Chromatic Scales with Octave Displacement
by Scott McGill

The following are examples of chromatic scales starting on 'C', ascending and descending. Octave ("register") displacement has been employed throughout so that three levels of melodic activity are present. These studies are designed to develop the execution of large melodic leaps with the pick and left hand staying synchronized throughout.

Play each example either ascending or descending, depending on the direction of the arrow. This will result in a "grande" chromatic scale with no tones repeating until all twelve notes of the chromatic scale are exhausted.

First, let's examine the content of the chromatic scale. The following is the chromatic scale starting on the note 'C', in ascending and descending order.
To create a chromatic octave displacement, we shift ("displace") some of the notes in the scale by one octave, either up or down. This first example is an ascending pattern:
Listen to audio examples of this octave displacement:

Clean sound, slow (.mp3)
Distorted sound, fast and continuing up chromatically (.mp3)
By staring one fret higher on the note 'C#' and continuing through the chromatic scale, we create a "grande" chromatic scale that doesn't repeat a note.
The next example is a descending chromatic octave displacement:
On this example, by starting one fret lower (on 'B'), we create another "grande" chromatic scale. Listen to examples of the descending chromatic octave displacement:

Clean sound, slow (.mp3)
Distorted sound, fast and descending down chromatically (.mp3)
Play each example with alternate picking — the picking will reverse as one complete cycle is completed. Experiment with consecutive (directional) picking and slurs as well. Apply octave ("registral") displacement to any scales or phrases. The large interval skips help develop one's ears and picking technique.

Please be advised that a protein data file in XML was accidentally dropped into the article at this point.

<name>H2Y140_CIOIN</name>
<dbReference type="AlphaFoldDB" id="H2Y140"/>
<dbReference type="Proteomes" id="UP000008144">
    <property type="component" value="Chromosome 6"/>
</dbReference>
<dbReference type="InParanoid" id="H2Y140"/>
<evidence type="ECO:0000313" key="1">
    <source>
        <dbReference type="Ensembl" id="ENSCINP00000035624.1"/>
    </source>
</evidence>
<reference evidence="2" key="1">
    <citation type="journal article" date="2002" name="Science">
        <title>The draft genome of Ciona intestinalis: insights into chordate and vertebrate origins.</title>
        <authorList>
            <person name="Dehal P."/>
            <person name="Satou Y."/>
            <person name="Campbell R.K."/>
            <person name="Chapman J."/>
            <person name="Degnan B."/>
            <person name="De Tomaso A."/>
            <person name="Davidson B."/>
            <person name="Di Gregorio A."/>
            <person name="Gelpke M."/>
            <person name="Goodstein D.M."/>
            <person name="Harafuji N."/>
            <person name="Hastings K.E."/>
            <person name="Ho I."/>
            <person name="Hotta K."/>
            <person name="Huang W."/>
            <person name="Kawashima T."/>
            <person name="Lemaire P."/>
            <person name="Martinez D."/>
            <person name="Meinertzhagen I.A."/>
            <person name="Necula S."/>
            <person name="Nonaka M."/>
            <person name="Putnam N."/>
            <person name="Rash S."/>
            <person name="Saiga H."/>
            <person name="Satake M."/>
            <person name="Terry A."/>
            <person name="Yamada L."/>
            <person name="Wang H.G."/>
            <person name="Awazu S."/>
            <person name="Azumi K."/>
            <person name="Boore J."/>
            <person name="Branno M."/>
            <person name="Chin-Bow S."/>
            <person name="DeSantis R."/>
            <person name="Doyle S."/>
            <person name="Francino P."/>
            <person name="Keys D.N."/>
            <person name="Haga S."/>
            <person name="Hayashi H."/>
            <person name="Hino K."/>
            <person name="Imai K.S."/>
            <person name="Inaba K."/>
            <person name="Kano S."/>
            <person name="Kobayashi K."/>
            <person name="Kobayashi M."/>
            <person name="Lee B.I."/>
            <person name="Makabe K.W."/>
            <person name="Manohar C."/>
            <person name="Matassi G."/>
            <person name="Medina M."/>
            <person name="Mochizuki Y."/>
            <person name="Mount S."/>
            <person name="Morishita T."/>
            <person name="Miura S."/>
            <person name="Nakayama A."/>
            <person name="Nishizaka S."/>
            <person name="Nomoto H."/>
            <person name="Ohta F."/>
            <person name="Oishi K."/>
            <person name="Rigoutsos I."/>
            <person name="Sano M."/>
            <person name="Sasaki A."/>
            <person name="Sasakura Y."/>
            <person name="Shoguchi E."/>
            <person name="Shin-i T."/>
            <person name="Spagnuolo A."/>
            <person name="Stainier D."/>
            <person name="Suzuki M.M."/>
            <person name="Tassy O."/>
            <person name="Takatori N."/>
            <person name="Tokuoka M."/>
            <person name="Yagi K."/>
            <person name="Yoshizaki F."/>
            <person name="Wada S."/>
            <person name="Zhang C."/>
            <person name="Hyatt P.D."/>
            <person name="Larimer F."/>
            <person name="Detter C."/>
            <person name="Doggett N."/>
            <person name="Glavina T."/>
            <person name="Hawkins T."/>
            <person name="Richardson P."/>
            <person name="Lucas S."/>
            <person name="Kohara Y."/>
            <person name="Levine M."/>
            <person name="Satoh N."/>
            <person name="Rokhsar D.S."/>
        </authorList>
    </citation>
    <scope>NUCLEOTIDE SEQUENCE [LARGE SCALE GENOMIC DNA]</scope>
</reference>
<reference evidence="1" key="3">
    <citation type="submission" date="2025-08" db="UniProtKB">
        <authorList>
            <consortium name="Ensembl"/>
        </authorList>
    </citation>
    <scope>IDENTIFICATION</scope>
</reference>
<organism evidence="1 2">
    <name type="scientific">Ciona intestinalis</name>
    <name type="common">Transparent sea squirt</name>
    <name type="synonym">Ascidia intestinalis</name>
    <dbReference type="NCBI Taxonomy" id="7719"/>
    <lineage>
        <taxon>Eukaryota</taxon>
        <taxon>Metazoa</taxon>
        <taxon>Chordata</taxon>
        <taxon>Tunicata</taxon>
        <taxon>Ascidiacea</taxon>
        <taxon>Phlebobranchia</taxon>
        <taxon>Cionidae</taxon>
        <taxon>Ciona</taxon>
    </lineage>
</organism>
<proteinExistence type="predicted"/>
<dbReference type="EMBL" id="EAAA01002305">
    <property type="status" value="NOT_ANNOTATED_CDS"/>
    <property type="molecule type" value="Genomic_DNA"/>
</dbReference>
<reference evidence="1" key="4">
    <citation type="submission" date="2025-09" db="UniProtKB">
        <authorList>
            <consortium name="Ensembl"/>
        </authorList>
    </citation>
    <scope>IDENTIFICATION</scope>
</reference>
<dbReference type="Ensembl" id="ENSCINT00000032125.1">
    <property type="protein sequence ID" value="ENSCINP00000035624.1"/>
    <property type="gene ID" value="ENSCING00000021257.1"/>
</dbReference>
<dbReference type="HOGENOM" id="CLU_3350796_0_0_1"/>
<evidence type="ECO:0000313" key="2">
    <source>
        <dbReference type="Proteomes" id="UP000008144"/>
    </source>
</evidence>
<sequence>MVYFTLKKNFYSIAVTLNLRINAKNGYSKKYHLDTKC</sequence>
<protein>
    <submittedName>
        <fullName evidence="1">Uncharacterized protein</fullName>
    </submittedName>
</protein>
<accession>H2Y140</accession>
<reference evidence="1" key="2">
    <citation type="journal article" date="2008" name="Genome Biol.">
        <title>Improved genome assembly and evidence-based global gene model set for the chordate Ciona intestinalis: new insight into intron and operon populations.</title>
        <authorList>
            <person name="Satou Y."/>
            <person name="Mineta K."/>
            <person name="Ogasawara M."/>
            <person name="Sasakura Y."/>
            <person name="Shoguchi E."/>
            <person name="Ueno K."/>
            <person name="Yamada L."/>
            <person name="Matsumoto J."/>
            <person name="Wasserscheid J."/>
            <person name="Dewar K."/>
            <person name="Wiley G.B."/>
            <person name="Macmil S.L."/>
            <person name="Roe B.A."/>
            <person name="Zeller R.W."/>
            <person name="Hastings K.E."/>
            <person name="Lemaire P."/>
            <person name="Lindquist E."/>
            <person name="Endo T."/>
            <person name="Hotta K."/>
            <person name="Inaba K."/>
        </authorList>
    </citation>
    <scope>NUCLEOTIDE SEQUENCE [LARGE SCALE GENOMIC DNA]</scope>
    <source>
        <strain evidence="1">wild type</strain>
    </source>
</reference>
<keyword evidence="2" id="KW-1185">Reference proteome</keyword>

About Scott McGill: Scott has been playing guitar for over twenty years. His formal training includes a B.M. in Jazz Performance/Composition from Temple University (Summa Cum Laude). For ten years he studied with noted composer Dennis Sandole (who also taught John Coltrane, Pat Martino, and James Moody, among others). His influences are diverse, ranging from fusion pioneers Brand X and Mahavishnu Orchestra to neoclassical guitar legend Uli John Roth. His current recording project is a trio with Vic Stevens (drums) and Grammy-nominated bassist Michael Manring. McGill/Manring/Stevens have released two albums, the latest entitled "Controlled by Radar", which is a two-CD set — one disc is all electric, the other all acoustic. You can visit Scott's website by going to Scott is also available for clinics and solo performances, and is planning a series of guitar instruction materials to be released in the near future.